This page contains a Flash digital edition of a book.
Gilan


AMI’s 2013 INDIAN SUBCONTINENT PLASTICS INDUSTRY REPORT


What are the challenges AMI’s 2013


INDIAN SUBCONTINENT PLASTICS INDUSTRY REPORT


faced by the plastics industry in the Indian sub-continent?


2013 EDITION LL/LDPE


A complete market survey from Europe’s leading plastics industry consultants


Figure 2.1: CAPACITY AND DEMAND FOR LL/LDPE IN THE INDIAN SUBCONTINENT 2007-2013


rapidly and consistently through the period 2007 to 2012, averaging growth of nearly 10% every year. Slower years were between 2010 and 2013 where the global recession, extended monsoon season and the eurozone crisis slightly curtailed growth. Generally, growth for LL/LDPE has been growing at 1.4 times that of the subcontinent’s GDP growth. 84% of the subcontinent’s demand is accounted for by India.


LDPE is produced in dedicated plants whereas LLDPE can be produced in swing plants Bangladesh Demand for thermoplastics in Bangladesh 2011-2013


Units: 000 Tonnes LL/LDPE HDPE PP


PVC


GP-HI PS EPS PET


Sub-total commodity ABS/ SAN PBT PA PC


Acetals PMMA


Sub-total engineering


TOTAL POLYMER DEMAND 1Forecast


2011 2012 20131 67 49 41 32 11 5


74 50 44 34 12 6


41


246 1 0 2 3 0 0 6


252 47


266 1 0 2 3 0 0 6


273


13 6


286 2011-2012 % change


80 10.0% 8.4% 52 3.5% 3.2% 49


9.1%


5.3% 1.9%


9.2%


Production 3.6%


6.3% Demand


53 15.6% 12.2% 8.3%


7.5%


1 12.8% 11.4% 0 22.2% 15.2% 2 15.1% 9.6% 3


7.1% 6.7%


0 10.0% 9.1% 0


7.1% 293 6.7%


7 10.9% 8.7% 8.4%


7.5% Click here


to view sample pages or to order


% demand change 1Forecast


capable of producing both high density as well as linear grades. Swing plants in the region have tended to favour LLDPE grades however the ability to swing between grades makes calculating capacity problematic. All subcontinent LL/LDPE production comes from India. Production has been consistently lower than local demand and hence the region has become increasingly dependent on imports. In 2011 Indian imports were 625,000 tonnes but this increased to over 785,000 tonnes in 2012 (50% of demand). To cope with fast growth in demand there will be a number of new Indian plants coming on stream in 2013-2015. BCPL, Reliance, GAIL and OPaL will be investing in HD/LLDPE swing plants whilst Reliance Industries also plans a 400,000 tonnes/year LDPE plant as part of its USD12 billion capacity investment programme. While capacity is expected to exceed regional demand by 2015 overall the subcontinent will continue to rely on imports although India is expected to become a net exporter before 2016.


2012-2013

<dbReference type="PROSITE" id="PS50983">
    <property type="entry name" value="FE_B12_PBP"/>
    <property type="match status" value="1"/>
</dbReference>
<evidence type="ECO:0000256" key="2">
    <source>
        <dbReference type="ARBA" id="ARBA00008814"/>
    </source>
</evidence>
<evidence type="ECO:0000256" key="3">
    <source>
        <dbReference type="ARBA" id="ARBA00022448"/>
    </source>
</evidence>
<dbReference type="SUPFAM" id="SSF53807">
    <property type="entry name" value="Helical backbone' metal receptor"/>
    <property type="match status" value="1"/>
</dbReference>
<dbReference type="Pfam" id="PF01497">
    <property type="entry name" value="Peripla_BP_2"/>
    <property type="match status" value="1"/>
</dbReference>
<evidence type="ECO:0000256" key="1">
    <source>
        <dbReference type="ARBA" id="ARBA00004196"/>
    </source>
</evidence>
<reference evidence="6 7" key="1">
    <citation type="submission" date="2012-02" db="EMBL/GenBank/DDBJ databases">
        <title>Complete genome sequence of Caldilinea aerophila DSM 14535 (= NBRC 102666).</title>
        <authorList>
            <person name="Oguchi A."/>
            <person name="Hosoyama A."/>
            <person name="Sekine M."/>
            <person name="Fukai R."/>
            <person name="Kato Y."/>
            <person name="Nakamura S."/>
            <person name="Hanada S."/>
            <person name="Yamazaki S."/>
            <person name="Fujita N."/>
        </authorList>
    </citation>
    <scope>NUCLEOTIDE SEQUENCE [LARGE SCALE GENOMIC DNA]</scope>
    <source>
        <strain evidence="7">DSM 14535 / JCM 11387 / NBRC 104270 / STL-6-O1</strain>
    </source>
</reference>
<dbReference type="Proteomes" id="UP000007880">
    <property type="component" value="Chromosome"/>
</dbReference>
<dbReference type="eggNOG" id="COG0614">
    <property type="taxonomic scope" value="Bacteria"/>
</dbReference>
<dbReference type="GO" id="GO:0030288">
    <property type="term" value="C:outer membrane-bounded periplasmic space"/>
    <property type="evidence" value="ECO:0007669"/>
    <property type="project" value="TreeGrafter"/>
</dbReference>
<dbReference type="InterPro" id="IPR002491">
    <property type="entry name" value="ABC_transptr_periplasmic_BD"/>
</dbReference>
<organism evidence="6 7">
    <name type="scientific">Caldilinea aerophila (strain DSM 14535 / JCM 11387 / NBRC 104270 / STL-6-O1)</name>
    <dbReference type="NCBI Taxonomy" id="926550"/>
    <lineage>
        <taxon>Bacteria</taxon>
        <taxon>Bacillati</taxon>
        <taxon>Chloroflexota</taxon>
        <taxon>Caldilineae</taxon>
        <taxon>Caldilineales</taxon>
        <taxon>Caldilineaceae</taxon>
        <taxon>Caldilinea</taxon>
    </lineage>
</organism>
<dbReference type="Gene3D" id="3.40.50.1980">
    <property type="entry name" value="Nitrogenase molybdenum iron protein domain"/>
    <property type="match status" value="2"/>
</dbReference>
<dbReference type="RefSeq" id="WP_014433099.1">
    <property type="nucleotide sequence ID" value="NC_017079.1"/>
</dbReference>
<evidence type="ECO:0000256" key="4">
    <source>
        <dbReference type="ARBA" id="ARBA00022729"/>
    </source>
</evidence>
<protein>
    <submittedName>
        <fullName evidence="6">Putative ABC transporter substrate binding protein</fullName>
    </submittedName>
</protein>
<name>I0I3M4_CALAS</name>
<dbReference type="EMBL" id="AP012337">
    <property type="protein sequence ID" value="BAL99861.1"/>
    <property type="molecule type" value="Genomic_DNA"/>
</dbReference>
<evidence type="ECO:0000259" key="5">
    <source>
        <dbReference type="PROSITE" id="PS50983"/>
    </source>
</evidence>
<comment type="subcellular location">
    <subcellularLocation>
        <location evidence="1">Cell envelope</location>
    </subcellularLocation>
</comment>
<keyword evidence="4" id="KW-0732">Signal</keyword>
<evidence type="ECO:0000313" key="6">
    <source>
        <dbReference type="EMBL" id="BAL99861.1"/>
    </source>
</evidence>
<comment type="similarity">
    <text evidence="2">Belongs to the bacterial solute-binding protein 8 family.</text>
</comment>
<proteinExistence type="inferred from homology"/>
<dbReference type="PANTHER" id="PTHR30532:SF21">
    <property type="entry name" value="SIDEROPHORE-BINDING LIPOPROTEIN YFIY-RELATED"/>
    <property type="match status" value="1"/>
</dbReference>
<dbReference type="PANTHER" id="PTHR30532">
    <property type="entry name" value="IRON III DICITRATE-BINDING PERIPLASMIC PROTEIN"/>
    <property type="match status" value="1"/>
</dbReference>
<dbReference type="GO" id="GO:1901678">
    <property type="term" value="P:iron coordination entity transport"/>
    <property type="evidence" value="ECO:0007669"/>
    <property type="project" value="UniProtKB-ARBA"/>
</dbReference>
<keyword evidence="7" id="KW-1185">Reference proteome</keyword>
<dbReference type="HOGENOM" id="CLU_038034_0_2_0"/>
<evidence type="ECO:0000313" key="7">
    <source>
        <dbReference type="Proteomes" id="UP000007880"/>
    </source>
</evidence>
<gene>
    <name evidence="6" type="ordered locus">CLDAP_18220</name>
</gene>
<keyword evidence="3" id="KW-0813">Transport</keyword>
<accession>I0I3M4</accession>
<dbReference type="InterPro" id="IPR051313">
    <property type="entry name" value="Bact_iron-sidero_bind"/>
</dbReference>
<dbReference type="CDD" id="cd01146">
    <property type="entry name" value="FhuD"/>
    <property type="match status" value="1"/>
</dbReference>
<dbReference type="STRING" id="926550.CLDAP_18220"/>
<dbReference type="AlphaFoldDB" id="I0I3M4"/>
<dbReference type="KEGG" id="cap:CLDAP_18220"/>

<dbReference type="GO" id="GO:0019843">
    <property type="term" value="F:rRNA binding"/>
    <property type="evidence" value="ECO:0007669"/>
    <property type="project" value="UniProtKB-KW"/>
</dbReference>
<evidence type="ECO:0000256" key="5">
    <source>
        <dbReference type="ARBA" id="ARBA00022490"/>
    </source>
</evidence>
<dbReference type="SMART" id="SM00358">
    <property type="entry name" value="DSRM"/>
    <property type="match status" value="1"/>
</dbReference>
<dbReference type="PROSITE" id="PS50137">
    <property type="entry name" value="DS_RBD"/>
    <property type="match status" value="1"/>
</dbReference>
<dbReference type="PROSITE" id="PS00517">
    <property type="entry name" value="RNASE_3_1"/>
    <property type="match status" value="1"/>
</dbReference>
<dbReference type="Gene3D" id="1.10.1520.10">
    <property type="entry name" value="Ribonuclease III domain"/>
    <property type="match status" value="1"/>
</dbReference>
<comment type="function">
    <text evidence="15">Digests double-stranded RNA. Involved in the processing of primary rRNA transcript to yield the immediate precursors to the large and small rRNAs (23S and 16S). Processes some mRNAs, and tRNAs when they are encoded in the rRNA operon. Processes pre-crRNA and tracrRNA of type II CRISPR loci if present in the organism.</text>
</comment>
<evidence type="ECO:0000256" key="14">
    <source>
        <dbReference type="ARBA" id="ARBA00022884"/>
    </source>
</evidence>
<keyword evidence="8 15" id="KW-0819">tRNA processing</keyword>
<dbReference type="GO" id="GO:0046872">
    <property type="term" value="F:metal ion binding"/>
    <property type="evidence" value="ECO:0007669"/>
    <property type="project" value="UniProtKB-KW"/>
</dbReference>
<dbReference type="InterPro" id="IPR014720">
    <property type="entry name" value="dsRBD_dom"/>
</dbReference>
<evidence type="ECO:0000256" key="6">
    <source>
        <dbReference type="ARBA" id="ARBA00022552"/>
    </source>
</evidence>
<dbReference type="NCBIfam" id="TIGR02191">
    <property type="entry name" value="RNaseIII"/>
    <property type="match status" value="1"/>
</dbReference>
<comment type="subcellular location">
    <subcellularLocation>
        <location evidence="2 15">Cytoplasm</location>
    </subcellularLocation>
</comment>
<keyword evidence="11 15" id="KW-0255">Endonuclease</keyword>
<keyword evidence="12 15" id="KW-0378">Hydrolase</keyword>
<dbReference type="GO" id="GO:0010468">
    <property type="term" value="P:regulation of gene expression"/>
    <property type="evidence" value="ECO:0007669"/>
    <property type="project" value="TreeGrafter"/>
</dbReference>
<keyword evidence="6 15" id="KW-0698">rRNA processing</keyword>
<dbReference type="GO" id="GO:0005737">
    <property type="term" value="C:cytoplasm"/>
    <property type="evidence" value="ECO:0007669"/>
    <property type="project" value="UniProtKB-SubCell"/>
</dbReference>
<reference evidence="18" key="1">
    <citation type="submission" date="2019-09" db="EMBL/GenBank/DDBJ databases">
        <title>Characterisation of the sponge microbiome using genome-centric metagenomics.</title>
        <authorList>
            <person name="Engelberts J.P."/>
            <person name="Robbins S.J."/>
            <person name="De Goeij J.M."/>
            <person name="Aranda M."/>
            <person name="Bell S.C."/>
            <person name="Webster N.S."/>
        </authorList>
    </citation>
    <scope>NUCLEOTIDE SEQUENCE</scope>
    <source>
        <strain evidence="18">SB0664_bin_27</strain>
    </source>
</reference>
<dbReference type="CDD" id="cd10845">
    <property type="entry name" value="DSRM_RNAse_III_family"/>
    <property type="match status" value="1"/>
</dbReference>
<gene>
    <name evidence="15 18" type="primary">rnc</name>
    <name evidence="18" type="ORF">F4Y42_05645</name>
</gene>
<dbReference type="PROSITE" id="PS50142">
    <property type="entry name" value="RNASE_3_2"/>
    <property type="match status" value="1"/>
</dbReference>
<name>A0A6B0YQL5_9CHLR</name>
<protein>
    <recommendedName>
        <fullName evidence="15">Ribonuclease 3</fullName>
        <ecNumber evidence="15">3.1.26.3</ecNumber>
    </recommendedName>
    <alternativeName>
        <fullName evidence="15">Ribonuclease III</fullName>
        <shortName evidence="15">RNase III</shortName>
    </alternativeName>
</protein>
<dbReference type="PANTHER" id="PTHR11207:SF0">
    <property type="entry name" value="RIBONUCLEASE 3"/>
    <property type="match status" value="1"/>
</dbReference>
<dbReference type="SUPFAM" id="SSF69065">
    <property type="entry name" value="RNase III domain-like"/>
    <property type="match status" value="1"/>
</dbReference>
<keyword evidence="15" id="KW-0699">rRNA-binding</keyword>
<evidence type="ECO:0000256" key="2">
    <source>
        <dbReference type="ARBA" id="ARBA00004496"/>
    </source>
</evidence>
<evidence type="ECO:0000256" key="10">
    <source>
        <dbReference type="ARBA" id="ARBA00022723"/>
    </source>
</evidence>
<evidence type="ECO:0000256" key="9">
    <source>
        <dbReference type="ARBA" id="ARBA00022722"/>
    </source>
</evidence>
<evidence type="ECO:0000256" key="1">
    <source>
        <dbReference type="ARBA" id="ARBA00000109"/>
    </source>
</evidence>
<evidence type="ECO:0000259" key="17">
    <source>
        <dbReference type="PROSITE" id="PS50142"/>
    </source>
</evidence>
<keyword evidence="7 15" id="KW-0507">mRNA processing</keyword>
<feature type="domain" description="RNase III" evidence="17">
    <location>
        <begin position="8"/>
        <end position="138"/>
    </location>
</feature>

Table 2.1 SUPPLY/ DEMAND FOR LL/ LDPE IN THE INDIAN SUBCONTINENT 2007-2013


35 4.4% 3.9% Capacity


Units: 000 Tonnes


2007 2008 2009 2010 2011 2012 595 620 635 910 1,020 479 501 534 750 878 1,203 1,356 1,491 1,628 1,752 12.8% 9.9%


1,020 856


9.2% 7.6%


1,908 8.9%


20131 1,130 915


2,078 8.9%


31


A new statistical market survey reveals all END USE APPLICATIONS FOR THERMOPLASTICS IN BANGLADESH 2013 167


Included in this report:  All commodity and engineering thermoplastics  Analyses trends from 2007 up to 2017  Gives forecast through to 2017  Covers all Indian subcontinent countries  Provides analysis by processing sectors  Includes statistical data of country demand


APPLIED MARKET INFORMATION LTD.


Vital strategic market intelligence giving you the edge over your competitors.


www.ami-publishing.com


Page 1  |  Page 2  |  Page 3  |  Page 4  |  Page 5  |  Page 6  |  Page 7  |  Page 8  |  Page 9  |  Page 10  |  Page 11  |  Page 12  |  Page 13  |  Page 14  |  Page 15  |  Page 16  |  Page 17  |  Page 18  |  Page 19  |  Page 20  |  Page 21  |  Page 22  |  Page 23  |  Page 24  |  Page 25  |  Page 26  |  Page 27  |  Page 28  |  Page 29  |  Page 30  |  Page 31  |  Page 32  |  Page 33  |  Page 34  |  Page 35  |  Page 36  |  Page 37  |  Page 38  |  Page 39  |  Page 40  |  Page 41  |  Page 42  |  Page 43  |  Page 44  |  Page 45  |  Page 46  |  Page 47  |  Page 48  |  Page 49  |  Page 50  |  Page 51  |  Page 52  |  Page 53  |  Page 54  |  Page 55  |  Page 56  |  Page 57  |  Page 58  |  Page 59  |  Page 60  |  Page 61  |  Page 62  |  Page 63  |  Page 64  |  Page 65  |  Page 66  |  Page 67  |  Page 68  |  Page 69  |  Page 70  |  Page 71  |  Page 72  |  Page 73  |  Page 74  |  Page 75  |  Page 76  |  Page 77  |  Page 78  |  Page 79  |  Page 80  |  Page 81  |  Page 82